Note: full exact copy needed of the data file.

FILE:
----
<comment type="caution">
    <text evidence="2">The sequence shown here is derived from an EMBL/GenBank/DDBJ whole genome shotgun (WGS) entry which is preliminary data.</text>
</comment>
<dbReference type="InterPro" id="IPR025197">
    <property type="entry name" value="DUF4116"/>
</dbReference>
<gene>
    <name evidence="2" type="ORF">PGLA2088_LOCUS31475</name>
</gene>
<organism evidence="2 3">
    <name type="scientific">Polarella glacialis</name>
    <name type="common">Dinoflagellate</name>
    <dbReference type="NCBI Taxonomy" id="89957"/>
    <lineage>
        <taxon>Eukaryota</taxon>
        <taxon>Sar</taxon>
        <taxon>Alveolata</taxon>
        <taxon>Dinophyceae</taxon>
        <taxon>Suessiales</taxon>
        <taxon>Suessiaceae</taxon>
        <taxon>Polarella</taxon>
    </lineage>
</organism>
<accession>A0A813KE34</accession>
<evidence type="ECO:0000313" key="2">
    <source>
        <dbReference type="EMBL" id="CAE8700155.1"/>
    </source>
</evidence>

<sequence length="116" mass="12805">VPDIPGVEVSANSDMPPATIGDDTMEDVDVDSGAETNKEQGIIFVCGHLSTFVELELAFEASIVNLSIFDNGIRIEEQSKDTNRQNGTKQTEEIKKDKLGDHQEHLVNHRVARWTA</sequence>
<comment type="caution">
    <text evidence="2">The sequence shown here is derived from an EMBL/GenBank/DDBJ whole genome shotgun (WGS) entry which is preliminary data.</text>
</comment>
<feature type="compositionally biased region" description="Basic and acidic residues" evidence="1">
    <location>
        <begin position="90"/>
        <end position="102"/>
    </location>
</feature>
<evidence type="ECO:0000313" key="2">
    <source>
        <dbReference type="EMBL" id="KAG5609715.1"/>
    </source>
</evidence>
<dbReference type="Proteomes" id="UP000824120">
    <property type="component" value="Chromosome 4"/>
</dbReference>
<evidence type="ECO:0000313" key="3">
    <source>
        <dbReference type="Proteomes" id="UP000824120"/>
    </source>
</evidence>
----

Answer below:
<comment type="caution">
    <text evidence="2">The sequence shown here is derived from an EMBL/GenBank/DDBJ whole genome shotgun (WGS) entry which is preliminary data.</text>
</comment>
<dbReference type="InterPro" id="IPR025197">
    <property type="entry name" value="DUF4116"/>
</dbReference>
<gene>
    <name evidence="2" type="ORF">PGLA2088_LOCUS31475</name>
</gene>
<organism evidence="2 3">
    <name type="scientific">Polarella glacialis</name>
    <name type="common">Dinoflagellate</name>
    <dbReference type="NCBI Taxonomy" id="89957"/>
    <lineage>
        <taxon>Eukaryota</taxon>
        <taxon>Sar</taxon>
        <taxon>Alveolata</taxon>
        <taxon>Dinophyceae</taxon>
        <taxon>Suessiales</taxon>
        <taxon>Suessiaceae</taxon>
        <taxon>Polarella</taxon>
    </lineage>
</organism>
<accession>A0A813KE34</accession>
<evidence type="ECO:0000313" key="2">
    <source>
        <dbReference type="EMBL" id="CAE8700155.1"/>
    </source>
</evidence>

<sequence length="116" mass="12805">VPDIPGVEVSANSDMPPATIGDDTMEDVDVDSGAETNKEQGIIFVCGHLSTFVELELAFEASIVNLSIFDNGIRIEEQSKDTNRQNGTKQTEEIKKDKLGDHQEHLVNHRVARWTA</sequence>
<comment type="caution">
    <text evidence="2">The sequence shown here is derived from an EMBL/GenBank/DDBJ whole genome shotgun (WGS) entry which is preliminary data.</text>
</comment>
<feature type="compositionally biased region" description="Basic and acidic residues" evidence="1">
    <location>
        <begin position="90"/>
        <end position="102"/>
    </location>
</feature>
<evidence type="ECO:0000313" key="2">
    <source>
        <dbReference type="EMBL" id="KAG5609715.1"/>
    </source>
</evidence>
<dbReference type="Proteomes" id="UP000824120">
    <property type="component" value="Chromosome 4"/>
</dbReference>
<evidence type="ECO:0000313" key="3">
    <source>
        <dbReference type="Proteomes" id="UP000824120"/>
    </source>
</evidence>